- Consumption of multivitamins had decreased overall (37% to 31%, comparing 1999/2000 vs. 2011/12), possibly driven by studies showing they are largely unnecessary and offer no meaningful benefit.
- Vitamin D usage as a single ingredient supplement has increased over time (5% to 19%), likely influenced by science, but also hype and buzz.
- Omega-3 fatty acids consumption has grown over time (1.9% vs. 13%, respectively), possibly influenced by greater awareness of expected benefits of fatty fish consumption, which has been translated by the supplement industry into marketable products.
- Decreases in the use of Echinacea, garlic, Ginkgo biloba and ginseng, likely influenced by studies which have shown these supplements have no real health benefits.
Trends in usage were also described, which shows some interesting features. For example, usage of supplements is decreasing among younger adults:
A “glass-half-empty” perspective on this evidence would point to the widespread use, billions in expenditures, and no objective benefits, and question the effectiveness of health professionals’ efforts to help consumers choose more wisely. A more optimistic perspective might point to the flat overall usage and the declining usage in many categories of products, some of which may have been influenced by broader consumer uptake of the scientific evidence that has emerged. If it weren’t for growing usage of products like vitamin D and fish oil supplements (which are at least less likely to be harmful that many other supplements), the overall trend in usage might even be negative. This is what we should expect, given the state of the evidence for dietary supplements: There is little information to suggest that routine supplementation is necessary in most cases. There is also growing evidence to show that supplementation may be harmful, whether it’s acute supplement toxicity, or harms from chronic use. But this is still a $34 billion industry, and there are many areas were we could probably direct that health spending more effectively. Moreover there are choices we can all make that will be demonstrably more effective than any supplement ever marketed, and cost nothing, like getting more exercise.
An editorial that accompanies this study asks why usage is still so high, despite the evidence:
One factor may simply be that consumers are not aware of these negative results, and so continue to use the products they have been using for years. In these cases, the onus is on clinicians to inform patients when the evidence has changed. Other consumers might not have faith in the scientific process, in which case counseling is unlikely to result in significant changes in supplement use.
Another factor may be that these findings are counter-intuitive: avoiding a multivitamin seems to run counter to everything patients have been taught about the importance of consuming enough vitamins and minerals. Physicians can help remind patients that there is no benefit of obtaining vitamins from a pill rather than from conventional food.
A third factor is that the law affords manufacturers significant leeway to advertise supplements for a broad spectrum of conditions. DSHEA permits the promotion of supplements using “structure/function claims.” For example, claims such as “supplement X will preserve heart health” or “supplement Y will maintain mental alertness” are permitted without premarketing authorization from the FDA. Such claims must be accompanied by a disclaimer: “These statements have not been evaluated by the Food and Drug Administration. This product is not intended to diagnose, treat, cure, or prevent any disease.” However, the disclaimer appears to have minimal effect on consumer understanding of the advertised claim.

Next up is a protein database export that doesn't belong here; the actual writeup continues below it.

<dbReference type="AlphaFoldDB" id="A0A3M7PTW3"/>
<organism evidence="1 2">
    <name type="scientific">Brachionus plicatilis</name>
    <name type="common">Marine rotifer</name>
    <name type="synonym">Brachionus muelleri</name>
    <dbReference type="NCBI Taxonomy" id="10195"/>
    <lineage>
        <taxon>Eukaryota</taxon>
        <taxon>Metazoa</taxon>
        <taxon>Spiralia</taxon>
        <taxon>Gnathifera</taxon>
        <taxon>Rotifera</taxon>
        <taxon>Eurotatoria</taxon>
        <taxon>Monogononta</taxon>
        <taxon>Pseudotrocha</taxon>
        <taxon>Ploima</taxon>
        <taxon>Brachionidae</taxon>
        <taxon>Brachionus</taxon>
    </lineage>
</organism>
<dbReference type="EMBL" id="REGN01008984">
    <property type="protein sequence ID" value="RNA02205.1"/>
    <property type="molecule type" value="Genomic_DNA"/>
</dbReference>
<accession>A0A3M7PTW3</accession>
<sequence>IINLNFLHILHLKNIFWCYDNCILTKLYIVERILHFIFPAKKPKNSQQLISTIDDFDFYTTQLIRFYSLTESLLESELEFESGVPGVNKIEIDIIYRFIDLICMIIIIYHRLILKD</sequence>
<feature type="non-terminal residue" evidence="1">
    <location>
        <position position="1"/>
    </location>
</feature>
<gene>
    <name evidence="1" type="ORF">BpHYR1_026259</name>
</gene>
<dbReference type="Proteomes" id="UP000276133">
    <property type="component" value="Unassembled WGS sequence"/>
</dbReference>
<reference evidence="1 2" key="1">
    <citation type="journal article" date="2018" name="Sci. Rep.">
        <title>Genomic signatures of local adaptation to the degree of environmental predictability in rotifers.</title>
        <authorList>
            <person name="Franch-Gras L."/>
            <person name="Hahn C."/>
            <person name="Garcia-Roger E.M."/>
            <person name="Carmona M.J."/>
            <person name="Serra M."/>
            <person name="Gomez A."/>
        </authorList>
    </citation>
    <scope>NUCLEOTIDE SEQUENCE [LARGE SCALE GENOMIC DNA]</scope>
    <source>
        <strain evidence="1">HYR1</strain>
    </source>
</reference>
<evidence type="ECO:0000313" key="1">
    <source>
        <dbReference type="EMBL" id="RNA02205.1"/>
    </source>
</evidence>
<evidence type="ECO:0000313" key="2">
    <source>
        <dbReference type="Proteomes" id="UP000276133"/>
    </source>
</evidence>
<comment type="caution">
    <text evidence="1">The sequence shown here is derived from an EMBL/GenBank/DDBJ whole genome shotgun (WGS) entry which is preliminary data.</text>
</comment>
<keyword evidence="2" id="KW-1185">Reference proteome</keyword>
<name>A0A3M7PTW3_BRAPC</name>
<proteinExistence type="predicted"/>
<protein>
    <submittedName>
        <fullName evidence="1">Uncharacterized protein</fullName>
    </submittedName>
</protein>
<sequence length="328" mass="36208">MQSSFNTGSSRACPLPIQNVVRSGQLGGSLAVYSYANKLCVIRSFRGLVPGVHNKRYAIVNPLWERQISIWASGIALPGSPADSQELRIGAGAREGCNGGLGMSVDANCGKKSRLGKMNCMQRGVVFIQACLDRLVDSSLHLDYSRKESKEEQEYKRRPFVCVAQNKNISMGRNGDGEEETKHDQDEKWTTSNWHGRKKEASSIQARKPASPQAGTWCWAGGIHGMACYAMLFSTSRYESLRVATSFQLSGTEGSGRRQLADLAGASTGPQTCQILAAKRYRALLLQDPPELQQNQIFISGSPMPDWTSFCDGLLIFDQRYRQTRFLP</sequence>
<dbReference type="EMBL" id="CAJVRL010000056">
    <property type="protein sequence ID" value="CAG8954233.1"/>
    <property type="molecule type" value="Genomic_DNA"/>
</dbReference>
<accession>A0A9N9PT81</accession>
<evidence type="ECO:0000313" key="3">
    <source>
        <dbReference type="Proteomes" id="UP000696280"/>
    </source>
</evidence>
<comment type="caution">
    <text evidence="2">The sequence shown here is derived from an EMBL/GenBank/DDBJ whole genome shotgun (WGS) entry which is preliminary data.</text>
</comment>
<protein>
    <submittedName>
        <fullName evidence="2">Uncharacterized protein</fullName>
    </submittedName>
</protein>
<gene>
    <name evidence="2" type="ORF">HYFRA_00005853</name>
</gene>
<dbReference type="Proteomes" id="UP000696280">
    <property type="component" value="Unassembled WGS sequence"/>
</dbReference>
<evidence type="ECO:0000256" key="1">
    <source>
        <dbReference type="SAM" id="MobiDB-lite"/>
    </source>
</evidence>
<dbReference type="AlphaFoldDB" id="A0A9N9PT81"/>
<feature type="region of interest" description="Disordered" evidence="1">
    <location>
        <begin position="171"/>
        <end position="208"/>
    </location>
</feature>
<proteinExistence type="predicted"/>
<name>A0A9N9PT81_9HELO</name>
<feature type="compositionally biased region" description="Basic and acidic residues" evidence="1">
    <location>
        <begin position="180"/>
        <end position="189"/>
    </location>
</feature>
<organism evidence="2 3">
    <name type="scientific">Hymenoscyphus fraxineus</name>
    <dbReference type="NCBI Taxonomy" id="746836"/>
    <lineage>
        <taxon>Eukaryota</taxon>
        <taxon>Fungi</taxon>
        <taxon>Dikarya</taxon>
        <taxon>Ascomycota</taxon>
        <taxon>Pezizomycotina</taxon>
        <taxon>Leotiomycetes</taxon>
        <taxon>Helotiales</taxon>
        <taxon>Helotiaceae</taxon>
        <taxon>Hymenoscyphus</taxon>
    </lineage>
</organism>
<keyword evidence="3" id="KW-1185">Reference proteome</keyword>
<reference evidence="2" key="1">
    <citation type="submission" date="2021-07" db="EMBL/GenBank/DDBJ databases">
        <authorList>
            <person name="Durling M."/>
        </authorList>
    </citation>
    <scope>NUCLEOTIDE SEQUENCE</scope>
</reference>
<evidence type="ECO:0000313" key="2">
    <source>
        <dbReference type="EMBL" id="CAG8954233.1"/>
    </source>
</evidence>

Moreover, even after high-quality studies that show no meaningful clinical differences between supplements and placebos are published, the law provides manufacturers latitude to continue advertising their products based on earlier, low-quality data. For example, Ginkgo biloba continues to be sold “to support mental sharpness” despite a large, high-quality NIH-funded study that found evidence to the contrary. In the study by Kantor et al, when the consumption of some products declined over time, consumption of other products increased and made up for the deficit. It might be that companies refocused advertising from one supplement to another. In response to research findings showing no substantial benefit for garlic and glucosamine, for example, manufacturers may have turned to preliminary findings to promote coenzyme Q10 for heart health or methylsulfonylmethane for joint health.
Rx: Better education and more effective regulation
What are the key takeaways from this study? The first is that supplement use is very common and needs to be considered alongside prescription medications as products that can potentially be causing drug-related harms, or drug-supplement interactions. The second is that evidence seems to be having an effect, but doing the research and publishing it isn’t enough. We need better communication about the lack of benefits and the risks, recognizing that we’re up against a powerful marketing machine. To help, we need to create a more transparent market for consumers. We need better regulation to ensure that consumers can easily access and understand the scientific facts supporting any particular supplement. Moreover, we need health professionals (like pharmacists) to actively advocate for patient interests above the desire to sell anything, and to stop giving supplements a veneer of health legitimacy. There is a place for, and even a need for, dietary supplements as part of good health. But widespread access and a lack of good advice is contributing to billions in waste.
Supplements: Still popular despite little evidence they’re useful Scott Gavura